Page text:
If you struggle with bringing new ideas for products to fruition, consider storyboarding. Soryboards can help your design and development process in a big way. They also help ensure everyone involved in your project is on the same page. Once you consider the benefits of storyboarding when it comes to product creation, you might decide to make it a permanent part of your business strategy.
What Is Storyboarding, and Why Is It Important?
When creating a new product, lots of inputs are needed to make it a reality, such as labour and enterprise. But before you spend any money on these, you should visualize the completed product through a storyboard. A storyboard uses a sequence of illustrations in squares, similar to the panels of a comic strip, to lay out the design of a product so that designers, advertisers, engineers, and anyone else involved in making or selling it knows what to do.
Storyboarding lays out the entire user experience of the product for everyone in the company to debate in fine detail. In the long run, storyboards save your business time and money. That’s because it’s much more cost-effective to spend days or weeks making a perfect storyboard before going into production than to make changes to the product after it’s been prototyped and manufactured, which can also involve a huge time delay.
What Tools Are Needed to Storyboard?
You don’t need fancy tools to make a storyboard. Paper and pencils do the trick, though a whiteboard might be easier. If your business has computers with presentation software, such as PowerPoint or Keynote, you can use those, too. Image and graphics software, such as Adobe Photoshop and Illustrator, can make the illustration process easier. Storyboarding software is also available at a reasonable price.
No matter what tools you use, you don’t need to be a professional artist to make a useful storyboard. Making the broad strokes is what’s important for designers and engineers, as this tells them how to create the finished product. A storyboard should be detailed, but it doesn’t have to be pretty.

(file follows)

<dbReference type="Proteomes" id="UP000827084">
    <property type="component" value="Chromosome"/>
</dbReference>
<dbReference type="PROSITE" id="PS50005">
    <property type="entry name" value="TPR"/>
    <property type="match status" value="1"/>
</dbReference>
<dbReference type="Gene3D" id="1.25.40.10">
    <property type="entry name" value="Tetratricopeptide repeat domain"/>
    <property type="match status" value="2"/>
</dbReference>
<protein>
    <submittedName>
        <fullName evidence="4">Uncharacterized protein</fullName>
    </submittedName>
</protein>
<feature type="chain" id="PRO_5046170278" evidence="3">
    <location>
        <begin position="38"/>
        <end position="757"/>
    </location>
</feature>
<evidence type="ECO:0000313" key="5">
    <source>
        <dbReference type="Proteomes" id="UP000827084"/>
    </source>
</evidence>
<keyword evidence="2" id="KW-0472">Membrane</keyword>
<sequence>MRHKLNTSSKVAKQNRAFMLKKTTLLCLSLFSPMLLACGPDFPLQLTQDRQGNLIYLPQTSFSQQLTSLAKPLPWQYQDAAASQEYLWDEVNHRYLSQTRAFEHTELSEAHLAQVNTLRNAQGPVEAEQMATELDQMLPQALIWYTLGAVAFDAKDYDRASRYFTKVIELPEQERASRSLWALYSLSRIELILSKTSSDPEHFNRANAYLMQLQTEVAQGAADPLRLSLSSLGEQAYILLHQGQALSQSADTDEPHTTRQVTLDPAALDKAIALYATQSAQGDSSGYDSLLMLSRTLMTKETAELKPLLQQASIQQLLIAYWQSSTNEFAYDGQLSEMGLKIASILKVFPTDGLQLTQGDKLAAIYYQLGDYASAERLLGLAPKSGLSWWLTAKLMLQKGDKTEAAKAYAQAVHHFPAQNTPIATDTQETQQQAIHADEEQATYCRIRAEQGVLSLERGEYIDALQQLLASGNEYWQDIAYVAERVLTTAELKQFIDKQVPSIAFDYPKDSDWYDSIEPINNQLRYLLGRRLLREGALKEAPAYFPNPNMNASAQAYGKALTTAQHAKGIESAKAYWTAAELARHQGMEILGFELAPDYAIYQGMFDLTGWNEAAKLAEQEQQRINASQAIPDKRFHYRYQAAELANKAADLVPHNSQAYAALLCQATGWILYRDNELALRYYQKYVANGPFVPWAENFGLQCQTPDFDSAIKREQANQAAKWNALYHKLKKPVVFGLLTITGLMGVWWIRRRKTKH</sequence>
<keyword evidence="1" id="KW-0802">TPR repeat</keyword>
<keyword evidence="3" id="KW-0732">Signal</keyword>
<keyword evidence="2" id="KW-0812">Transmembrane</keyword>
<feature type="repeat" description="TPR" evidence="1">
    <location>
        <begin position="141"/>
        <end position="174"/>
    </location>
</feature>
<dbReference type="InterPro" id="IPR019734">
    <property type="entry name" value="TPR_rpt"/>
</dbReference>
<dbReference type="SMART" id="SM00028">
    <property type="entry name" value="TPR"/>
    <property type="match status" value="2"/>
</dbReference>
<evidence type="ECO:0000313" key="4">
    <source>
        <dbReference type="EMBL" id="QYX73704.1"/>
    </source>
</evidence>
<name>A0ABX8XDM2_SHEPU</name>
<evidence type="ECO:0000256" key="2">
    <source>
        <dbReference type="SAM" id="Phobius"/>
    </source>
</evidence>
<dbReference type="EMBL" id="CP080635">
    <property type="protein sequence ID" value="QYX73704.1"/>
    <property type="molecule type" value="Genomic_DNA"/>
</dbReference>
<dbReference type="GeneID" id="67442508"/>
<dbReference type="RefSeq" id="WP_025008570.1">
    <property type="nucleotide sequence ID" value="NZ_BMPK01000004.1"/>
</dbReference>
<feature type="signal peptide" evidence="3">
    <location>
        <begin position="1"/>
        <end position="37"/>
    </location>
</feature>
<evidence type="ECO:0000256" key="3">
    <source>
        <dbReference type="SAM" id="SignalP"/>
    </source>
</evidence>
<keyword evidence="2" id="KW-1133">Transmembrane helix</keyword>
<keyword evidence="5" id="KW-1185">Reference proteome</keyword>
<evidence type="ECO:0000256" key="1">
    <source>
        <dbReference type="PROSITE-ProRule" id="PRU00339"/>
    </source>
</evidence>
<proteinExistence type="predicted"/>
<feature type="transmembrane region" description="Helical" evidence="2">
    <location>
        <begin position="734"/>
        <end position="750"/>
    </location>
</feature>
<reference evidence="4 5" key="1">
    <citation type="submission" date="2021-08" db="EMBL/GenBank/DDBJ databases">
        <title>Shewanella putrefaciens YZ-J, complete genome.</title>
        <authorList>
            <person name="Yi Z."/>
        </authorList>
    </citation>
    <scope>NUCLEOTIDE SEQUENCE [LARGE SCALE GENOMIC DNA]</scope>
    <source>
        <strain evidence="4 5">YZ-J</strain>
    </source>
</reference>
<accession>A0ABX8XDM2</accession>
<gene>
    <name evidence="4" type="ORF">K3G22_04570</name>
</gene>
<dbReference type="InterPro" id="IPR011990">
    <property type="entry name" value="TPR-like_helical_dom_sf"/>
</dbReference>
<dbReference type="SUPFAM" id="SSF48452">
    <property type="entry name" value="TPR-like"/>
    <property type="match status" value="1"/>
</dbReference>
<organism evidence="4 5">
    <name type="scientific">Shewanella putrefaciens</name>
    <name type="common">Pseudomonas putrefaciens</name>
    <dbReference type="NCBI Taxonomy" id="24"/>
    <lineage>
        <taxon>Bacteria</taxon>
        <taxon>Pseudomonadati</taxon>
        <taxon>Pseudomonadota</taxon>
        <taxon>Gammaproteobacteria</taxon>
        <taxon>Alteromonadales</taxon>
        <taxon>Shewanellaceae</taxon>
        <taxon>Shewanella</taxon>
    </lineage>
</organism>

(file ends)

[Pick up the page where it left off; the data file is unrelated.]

When Are Storyboards Appropriate?
Storyboards aren’t always appropriate. If you already have an established product and just want to add a feature or two, a storyboard might be overkill, since the product’s design and user experience are already deeply embedded. Storyboards are more useful when your business wants to build a product from the ground up. Developing the seed of an idea into a fully functional product is the best reason to use a storyboard.
How Do You Storyboard?
Start on paper, even if you plan to use storyboarding software, since the first draft of a product storyboard is usually cluttered and in need of edits. Rarely does a storyboard result in a perfect product design on the first pass. Plus, paper and pencil is just faster in the beginning and lets you more easily involve a group of designers. Once a draft is complete, a more refined computer storyboard might be a good idea. Then you can send the storyboard to designers and engineers.
Before drawing anything, invite your design group to brainstorm logical methods for laying out the product’s features. You might have each person scribble a brief proto-storyboard on their own sheet of paper and tape the sheets to the wall so everyone can evaluate them. The best ideas from each sheet should form the basis of the storyboard proper.
To start the main storyboard, draw a few large squares on a whiteboard or large sheet of paper, similar to what you’d see in a comic strip. Inside the squares, sketch the product and its features. Does the product come packaged? How does that packaging look and feel, and how does it open? Draw as many product features as you can think of, taking care to sequence each illustration in a logical and easy-to-visualize way.
Once the customer has the product in hand, what can they do with it? Sketch what happens when the user interacts with your product. If the product has a digital interface, show this in detail. If your product slides open, flips open, folds, twists, bends, lights up, vibrates, or performs any other function, sketch it out in a new square. Link important squares with arrows. For example, if the product lights up when the user touches a button, you might draw a finger pushing a button in one square and the product lighting up in another, then an arrow between the two showing the actions are connected.
Storyboard the entire user experience of your product, from the moment the user receives it to when they open it, use it, and store it in their house or business. Only once the entire product is laid out can you make refinements easily, using the advice of designers. The more care you put into your storyboard, the fewer roadblocks you face during the design and development of the prototype.
A storyboard is a visual plan for a new product, either on paper or in a digital file. Storyboards illustrate how the entire product is used by the customer. Storyboarding saves your business time and money by letting employees debate the product’s features before a prototype is built. The next time you have an idea for a product, make sure you storyboard it.